What is an industrial furnace?
A normal function of an industrial furnace is to heat treat metals for annealing, tempering, or carburizing and pre-treat materials for forging. Though metal is a common material to be treated using an industrial furnace, other materials are also heated in the process to prepare them for shaping, which include glass and certain types of ceramics. Regardless of the material, industrial furnaces super heat them to an extreme temperature using a variety of fuels and formats.
Though industrial ovens and industrial furnaces serve the purpose of heating materials for processing, there is a distinct difference between them. Many times the two terms are used interchangeably to describe a heating process. There are several differences between but the most distinct is temperature range. As a normal rule, ovens operate at 250 o F to 900 o F while furnaces can reach temperatures of 2000 o F or higher.
Industrial furnaces come in different configurations and designs. Some are compact and portable with shelving and swing-open doors. They are used in laboratories for product or material testing. R and D labs use muffle furnaces to test new products while dental labs use them to do zirconia binder burnout.
In large metallurgy facilities, furnaces have conveyor systems to handle high volumes of material. They are fully automated and have direct fired or induction heating. Their most common function is the extractive process of metallurgy or smelting.
Depending on the material's melting point or the desired product results, industrial furnaces have different processing temperatures, the temperature at which the furnace will most effectively and safely operate. They can have multiple chambers including loading/unloading, heat zone, and cooling chambers. Heat zones can reach temperatures upwards of 3000º F for extreme applications. The components of the heat zone are made of silicon carbide or a nickel chromium alloy, which are heat resistant, refractory materials able to withstand long term use. The cooling chamber uses either cold water or air to lower the material's temperature. In some cases, cooling chambers may have a cold water bath.
What are the uses for an industrial furnace?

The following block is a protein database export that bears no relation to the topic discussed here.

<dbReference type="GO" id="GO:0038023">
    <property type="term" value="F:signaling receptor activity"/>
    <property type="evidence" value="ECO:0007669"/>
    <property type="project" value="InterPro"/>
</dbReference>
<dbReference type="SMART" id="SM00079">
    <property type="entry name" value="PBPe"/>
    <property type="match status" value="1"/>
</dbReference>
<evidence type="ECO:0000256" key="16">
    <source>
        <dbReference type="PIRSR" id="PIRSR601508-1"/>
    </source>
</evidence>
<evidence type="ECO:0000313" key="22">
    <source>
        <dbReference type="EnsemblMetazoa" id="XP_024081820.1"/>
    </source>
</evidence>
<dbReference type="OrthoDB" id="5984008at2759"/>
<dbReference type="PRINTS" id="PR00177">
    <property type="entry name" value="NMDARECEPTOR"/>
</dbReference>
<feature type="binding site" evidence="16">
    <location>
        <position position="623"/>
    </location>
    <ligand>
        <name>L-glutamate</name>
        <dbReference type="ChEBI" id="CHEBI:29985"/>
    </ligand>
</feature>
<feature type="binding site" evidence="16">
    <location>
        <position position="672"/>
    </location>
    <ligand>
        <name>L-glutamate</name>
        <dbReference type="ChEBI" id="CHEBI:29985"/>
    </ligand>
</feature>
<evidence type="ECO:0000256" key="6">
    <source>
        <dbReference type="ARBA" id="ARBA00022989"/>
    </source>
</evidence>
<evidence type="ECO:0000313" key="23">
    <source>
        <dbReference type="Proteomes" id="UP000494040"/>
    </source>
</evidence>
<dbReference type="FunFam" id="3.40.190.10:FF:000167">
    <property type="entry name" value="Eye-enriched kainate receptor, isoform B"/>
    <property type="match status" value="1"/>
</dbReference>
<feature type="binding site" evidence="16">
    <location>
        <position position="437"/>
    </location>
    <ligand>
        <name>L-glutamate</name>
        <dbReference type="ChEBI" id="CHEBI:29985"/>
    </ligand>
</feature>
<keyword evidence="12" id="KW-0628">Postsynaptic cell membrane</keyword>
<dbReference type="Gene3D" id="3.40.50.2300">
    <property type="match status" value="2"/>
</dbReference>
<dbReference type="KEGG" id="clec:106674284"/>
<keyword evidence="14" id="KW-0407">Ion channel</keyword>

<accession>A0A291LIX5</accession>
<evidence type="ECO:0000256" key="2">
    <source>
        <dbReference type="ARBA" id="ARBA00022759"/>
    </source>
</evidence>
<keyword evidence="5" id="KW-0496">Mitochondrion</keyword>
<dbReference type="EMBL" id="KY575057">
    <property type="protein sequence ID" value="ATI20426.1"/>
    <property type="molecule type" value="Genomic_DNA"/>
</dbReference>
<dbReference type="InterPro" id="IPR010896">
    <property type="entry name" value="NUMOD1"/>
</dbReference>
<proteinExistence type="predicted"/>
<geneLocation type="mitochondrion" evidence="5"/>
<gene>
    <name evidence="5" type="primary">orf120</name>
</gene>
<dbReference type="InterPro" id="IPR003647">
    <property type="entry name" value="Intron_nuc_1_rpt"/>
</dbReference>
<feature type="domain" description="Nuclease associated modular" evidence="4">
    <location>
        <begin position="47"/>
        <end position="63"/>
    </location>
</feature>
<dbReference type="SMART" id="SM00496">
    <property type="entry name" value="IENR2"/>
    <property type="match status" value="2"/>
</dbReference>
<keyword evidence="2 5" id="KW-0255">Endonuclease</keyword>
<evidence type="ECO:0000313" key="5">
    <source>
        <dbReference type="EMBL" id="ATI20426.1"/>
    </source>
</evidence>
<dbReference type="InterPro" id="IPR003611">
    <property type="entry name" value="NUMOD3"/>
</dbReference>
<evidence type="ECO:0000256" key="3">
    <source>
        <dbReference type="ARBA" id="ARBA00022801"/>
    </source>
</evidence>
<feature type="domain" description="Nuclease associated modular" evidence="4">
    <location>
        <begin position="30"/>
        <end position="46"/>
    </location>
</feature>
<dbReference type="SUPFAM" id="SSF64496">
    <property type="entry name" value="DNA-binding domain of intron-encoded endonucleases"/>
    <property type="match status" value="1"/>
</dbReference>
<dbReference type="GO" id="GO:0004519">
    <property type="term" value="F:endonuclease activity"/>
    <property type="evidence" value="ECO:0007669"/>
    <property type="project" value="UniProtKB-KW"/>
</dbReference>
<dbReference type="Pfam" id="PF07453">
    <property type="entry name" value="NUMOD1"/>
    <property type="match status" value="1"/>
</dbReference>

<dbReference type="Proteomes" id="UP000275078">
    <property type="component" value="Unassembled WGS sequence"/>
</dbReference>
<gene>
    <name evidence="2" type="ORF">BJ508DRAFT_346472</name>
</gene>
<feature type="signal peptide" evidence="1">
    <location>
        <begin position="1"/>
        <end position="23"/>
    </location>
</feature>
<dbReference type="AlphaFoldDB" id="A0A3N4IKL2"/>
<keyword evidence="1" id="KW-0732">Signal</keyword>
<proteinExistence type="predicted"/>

It may seem that the only industries that rely on industrial furnaces are metallurgical operations that do metal molding and shaping. In reality, wherever heated materials are required, it is very likely they use an industrial furnace. Much of modern technology requires products and parts that need to be plasticized or deformed to be shaped for specific applications. In the majority of cases, industrial furnaces are the source for the heating process whether they are fossil or electrically fueled. Though the raw materials, fuel, and means of creating heat vary, industrial furnaces have proven to be a safe means for reshaping and pre-treating a wide variety of products.
For centuries, metallurgical companies have depended on industrial furnaces for smelting, heat treating, and tempering of various forms of metal at very high temperatures. Their flexibility makes them a central asset in the process since they can melt 550 lb. (250kg) of metal down to as few as 2 lb. (1kg). Their wide power range adds to their popularity.
Chemical processors use the heat from an industrial furnace to synthesize chemicals or perform heat treatments. Power companies use them to heat water to operate steam turbines for thermal power stations or to incinerate landfill waste. In the mining industry, they help in extracting raw metals from crushed ores. Ferrous and non-ferrous metal manufacturers that require high volume smelting and casting operations have used industrial furnaces for years.
There are different types of industrial furnaces for each industry. The fuel oil industries use ashing furnaces to determine the amount of ash formed by a sample. Annealing furnaces heat treat samples to soften them for cold or mechanical working. The types and designs of furnaces is endless and includes an assortment of industries from metalworking to food production.
The applications and uses of industrial furnaces grows as new technology and innovations appear on the market for mass production. Though there have been problems regarding their environmental friendliness, devices and mechanisms have been developed to overcome the negative effects to keep industrial furnaces operating.
Types of industrial furnaces
When industrial furnaces came into existence thousands of years ago, their sole purpose was to heat metals for molding and shaping. From their inception, and for many years after, that type of furnace remained the only variety. As industrialization has progressed, industrial furnaces have become a major part of multiple operations serving a wide range of applications. Below is a description of the better known types.